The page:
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What repayment option is the best for my college loans?

I graduated with my bachelor degree three months ago and got a job last month. I have started to make plans on how I’ll repay for my college loans, which I should begin in three months. I have three loans; two are federal one while one is a private loan. Though the government offers low student loan consolidation rates, I can only combine two of my loans in the federal student loan consolidation plan. Can I use a private student loan consolidation for all of them? What is the best repayment plan?

Timothy Norman

in Student Loans

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Bethany Evans on April 30, 2018

Yes, you can use private student loans consolidation plans to consolidate all your loans into one. This form of combining all your loans with a private servicer is also known as refinancing. A refinancing plan works this way: you take up a new longer loan to pay off all your three loans. Therefore, you remain with repayments for the new loan, which are substantially lower.

It is quite tricky to get a financial institution that allows for this kind of repayment. The ones that offer demand a nearly perfect credit score among other prerequisites. If you find a private lender that is willing to re-financing your college student loans, look closely at the following factors:

  •    The interest rate amount for the new loan. For consolidation to make economic sense, the interest charged on the new larger loan should be lower than what you were to pay for all your three loans.

Some students tend to ignore this because of the lower monthly payments offered by new package. However, if you pay a higher interest than before and for a longer time, you will eventually pay a higher total amount to complete your loan.

  •    If the interest rate is fixed or variable. The government charges students fixed interest rates on consolidated federal student loans even if the loan takes 10 years to repay. Therefore, students do not have to fret about their loan amounts getting higher in the future due to interest shifts in the market.

However, you may find that some private lenders have variable students loan consolidation rates which means that your monthly payments may increase when interest goes up.

  •    Your loan payoff amounts. Consider how much you will be paying monthly and for how long. This number should be a figure that you can comfortably afford to deduct from your monthly income.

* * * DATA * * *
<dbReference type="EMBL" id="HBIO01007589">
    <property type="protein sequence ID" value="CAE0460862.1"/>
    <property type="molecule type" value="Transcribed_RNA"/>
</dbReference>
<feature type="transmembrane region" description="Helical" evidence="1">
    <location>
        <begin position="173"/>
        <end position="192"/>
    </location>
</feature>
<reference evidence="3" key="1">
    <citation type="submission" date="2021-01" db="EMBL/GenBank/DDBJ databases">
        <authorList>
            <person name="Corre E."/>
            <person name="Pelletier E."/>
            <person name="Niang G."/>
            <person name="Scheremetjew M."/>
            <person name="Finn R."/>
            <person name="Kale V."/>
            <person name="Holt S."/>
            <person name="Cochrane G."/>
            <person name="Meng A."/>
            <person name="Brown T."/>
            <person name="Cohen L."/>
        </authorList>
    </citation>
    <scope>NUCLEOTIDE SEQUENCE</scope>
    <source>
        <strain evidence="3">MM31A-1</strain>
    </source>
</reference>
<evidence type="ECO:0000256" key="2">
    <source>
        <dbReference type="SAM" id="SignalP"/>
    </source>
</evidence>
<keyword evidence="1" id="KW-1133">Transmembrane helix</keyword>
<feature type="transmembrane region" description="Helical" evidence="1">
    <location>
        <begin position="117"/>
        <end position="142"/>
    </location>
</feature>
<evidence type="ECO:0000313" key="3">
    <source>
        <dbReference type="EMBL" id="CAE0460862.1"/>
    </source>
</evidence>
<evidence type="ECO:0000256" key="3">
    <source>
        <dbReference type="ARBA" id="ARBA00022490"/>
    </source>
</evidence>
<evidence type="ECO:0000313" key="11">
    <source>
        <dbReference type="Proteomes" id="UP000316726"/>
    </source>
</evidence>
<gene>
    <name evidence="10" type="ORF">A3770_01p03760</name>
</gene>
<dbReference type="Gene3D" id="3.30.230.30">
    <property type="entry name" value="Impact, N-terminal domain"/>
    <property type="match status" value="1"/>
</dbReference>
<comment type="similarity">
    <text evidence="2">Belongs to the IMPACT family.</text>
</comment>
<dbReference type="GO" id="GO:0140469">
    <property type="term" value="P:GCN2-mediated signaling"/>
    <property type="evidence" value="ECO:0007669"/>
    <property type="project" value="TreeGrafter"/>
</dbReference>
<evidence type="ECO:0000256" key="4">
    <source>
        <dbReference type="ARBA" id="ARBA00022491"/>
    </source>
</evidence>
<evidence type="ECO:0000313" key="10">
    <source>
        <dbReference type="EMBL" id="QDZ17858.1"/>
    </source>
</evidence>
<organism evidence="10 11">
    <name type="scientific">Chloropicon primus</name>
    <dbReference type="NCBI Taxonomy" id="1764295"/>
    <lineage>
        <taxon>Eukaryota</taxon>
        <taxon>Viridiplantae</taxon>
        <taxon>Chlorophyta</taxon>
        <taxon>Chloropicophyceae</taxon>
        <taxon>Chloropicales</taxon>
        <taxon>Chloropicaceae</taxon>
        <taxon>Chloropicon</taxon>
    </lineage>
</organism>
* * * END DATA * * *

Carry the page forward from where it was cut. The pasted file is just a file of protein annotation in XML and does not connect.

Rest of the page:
In some cases, a loan may require you to pay lower amounts for a specified period; then the payments increase every two or so years. Be sure to read the fine print.

  •    The lender’s repayment options. Your lender should have flexible repayment plans. Plus, you should be able to switch from one plan to another if you can adequately provide reasons.
  •    Tax Consequences. Students with federal loans can enjoy lower loan interest from tax deductions. If you intend to claim these deductions, find out if your new private loan will allow you to claim this benefit.

Tad Frazier2 years ago

You should be careful before you consolidate your college loans with a private lender. Consolidation offers lower monthly repayments but a more extended repayment period. Eventually, you will pay more overall interest costs over the life of your loan.

However, the most worrying factor is that you stand to lose most of the benefits and rights associated with federal student loans. For example, employees in the public service sector are eligible for consideration in the student loan forgiveness program.

I would recommend you consolidate your two federal loans to a Direct Consolidation Loan. Students can only consolidate their loans in this plan during the 6-month grace period (defaulters can do so under exceptional circumstances). Then, pay for the private loan as your second loan. Consolidating all these loans into one would only make sense if your third private loan has prohibitively high interest. Hence you want a lower overall interest.


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